3. So, they said that she wouldn't be able to bridge the gap if... did they say you kept teaching her or they said if you kept "homeschooling" her? I'm willing to bet it was the latter. The reason being is that I know all too well that these people think that you are sitting around eating Bon Bons and watching soaps and that your child is just bright. The reality is that school means paying 10k a year per child for some 19 year old FFB who can't spell to babysit 30 kids, one of which being yours and sending home work for you to tutor them for 5 hours every night. I would really like them to explain to me why this is better than YOU with a bachelor's and a brain tutoring your own two kids at once for about 1k a year in books and supplies. It seems like an obvious choice to me, especially since the economy is in the crap can and going to work and putting them in school you'd make about or less than the cost of tuition. You would then have to pay another stranger to watch them in the summer and probably send them to camp which costs even more money. It's one thing if a woman is a lawyer or something where she makes good money, but for a woman who's just going to go work some crappy office job, as is now the norm for a woman with less than a master's, it's not worth it.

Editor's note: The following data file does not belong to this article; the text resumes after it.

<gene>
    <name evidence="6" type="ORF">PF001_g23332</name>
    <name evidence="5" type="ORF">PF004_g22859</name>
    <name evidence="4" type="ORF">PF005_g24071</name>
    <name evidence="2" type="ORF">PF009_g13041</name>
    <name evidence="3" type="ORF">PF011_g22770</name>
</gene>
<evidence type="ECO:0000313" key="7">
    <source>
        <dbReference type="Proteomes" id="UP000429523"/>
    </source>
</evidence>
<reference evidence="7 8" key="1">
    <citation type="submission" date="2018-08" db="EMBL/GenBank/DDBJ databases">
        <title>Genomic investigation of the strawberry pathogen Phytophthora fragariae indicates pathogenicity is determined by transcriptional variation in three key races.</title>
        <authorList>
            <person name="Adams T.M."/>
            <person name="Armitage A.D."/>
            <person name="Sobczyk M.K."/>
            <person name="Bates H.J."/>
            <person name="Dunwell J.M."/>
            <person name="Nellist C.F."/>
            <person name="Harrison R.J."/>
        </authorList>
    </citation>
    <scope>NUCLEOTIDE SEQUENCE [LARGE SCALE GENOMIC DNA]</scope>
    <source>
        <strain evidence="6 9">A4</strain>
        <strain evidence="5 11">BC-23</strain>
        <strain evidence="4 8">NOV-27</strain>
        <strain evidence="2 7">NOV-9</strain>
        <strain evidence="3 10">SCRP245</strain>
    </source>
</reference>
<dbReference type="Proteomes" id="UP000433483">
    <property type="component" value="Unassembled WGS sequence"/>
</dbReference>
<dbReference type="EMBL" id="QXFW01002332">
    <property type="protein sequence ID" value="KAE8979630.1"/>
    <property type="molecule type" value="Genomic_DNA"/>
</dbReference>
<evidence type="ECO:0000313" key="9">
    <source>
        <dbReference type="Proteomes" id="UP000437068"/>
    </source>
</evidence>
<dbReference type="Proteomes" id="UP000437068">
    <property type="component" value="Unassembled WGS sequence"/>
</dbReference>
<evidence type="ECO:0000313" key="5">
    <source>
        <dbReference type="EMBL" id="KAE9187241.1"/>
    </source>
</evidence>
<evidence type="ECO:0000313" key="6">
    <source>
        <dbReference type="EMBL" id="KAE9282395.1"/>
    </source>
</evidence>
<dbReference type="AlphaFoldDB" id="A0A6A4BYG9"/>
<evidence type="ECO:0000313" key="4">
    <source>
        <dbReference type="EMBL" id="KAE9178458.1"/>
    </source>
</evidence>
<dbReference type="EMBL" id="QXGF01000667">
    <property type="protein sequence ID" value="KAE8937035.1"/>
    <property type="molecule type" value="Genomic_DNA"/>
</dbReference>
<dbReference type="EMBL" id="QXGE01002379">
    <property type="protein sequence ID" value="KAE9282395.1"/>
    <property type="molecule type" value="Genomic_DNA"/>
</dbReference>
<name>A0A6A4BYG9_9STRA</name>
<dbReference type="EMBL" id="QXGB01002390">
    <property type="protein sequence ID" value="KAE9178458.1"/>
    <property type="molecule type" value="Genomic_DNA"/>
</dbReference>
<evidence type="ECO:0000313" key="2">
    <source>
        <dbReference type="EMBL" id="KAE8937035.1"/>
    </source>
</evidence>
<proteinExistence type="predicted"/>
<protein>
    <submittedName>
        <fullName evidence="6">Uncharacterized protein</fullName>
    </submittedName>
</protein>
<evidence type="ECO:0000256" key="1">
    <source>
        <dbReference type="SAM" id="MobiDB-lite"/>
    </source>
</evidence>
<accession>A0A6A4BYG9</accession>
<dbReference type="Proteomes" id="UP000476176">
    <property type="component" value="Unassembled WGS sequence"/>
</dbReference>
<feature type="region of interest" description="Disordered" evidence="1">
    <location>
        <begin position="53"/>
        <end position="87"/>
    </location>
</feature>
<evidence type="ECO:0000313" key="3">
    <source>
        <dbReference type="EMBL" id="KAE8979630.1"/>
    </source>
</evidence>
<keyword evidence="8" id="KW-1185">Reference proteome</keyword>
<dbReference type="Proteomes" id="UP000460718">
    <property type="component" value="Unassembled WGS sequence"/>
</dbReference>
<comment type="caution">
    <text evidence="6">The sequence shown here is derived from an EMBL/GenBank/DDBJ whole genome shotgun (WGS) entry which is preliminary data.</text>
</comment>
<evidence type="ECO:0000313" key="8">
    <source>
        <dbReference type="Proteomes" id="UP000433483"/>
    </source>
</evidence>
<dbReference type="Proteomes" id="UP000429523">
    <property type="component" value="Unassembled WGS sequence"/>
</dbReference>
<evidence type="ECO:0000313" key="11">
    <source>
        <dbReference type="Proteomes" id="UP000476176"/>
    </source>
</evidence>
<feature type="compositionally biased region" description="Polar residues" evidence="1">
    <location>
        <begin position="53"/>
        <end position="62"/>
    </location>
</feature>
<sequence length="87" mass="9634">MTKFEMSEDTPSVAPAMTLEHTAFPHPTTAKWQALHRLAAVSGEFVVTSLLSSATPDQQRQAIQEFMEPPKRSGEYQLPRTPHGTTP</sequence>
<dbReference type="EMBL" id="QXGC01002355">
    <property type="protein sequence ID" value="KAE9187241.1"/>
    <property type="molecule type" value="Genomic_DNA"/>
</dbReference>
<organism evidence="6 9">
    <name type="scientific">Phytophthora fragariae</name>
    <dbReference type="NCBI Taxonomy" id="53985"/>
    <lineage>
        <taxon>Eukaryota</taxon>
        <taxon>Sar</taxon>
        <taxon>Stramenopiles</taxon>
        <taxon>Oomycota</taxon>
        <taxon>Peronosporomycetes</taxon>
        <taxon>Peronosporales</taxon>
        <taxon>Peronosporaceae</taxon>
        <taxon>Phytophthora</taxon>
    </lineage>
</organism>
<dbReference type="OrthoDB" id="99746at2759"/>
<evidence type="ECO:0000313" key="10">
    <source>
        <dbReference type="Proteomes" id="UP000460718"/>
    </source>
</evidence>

Furthermore, they are lying to you that your child is only right on par with everyone else. I am around all sort of kids who attend Orthodox schools-MANY at or around age. Two years ago she was reading better than most of them read at the age she is now. When I tell people that I was able to read when I turned 5 and I'm surprised that their 6 year old kids can't, over and over again they tell me that children don't learn to read until at least 1st grade which is 6 years old now. Also, in the Jewish schools, she would still be in preschool because it's 6 at or after the first of the year as people are telling me. Parents are telling me they changed it like this because they aren't just flunking 75% of the kids in either 1st or 2nd like they did when we were in school. They are starting them late instead.

    I also agree with waiting until 5 to worry about speech. My sister and cousins all had speech problems and I'm pretty sure neither of them had speech. Their issues ironed themselves out.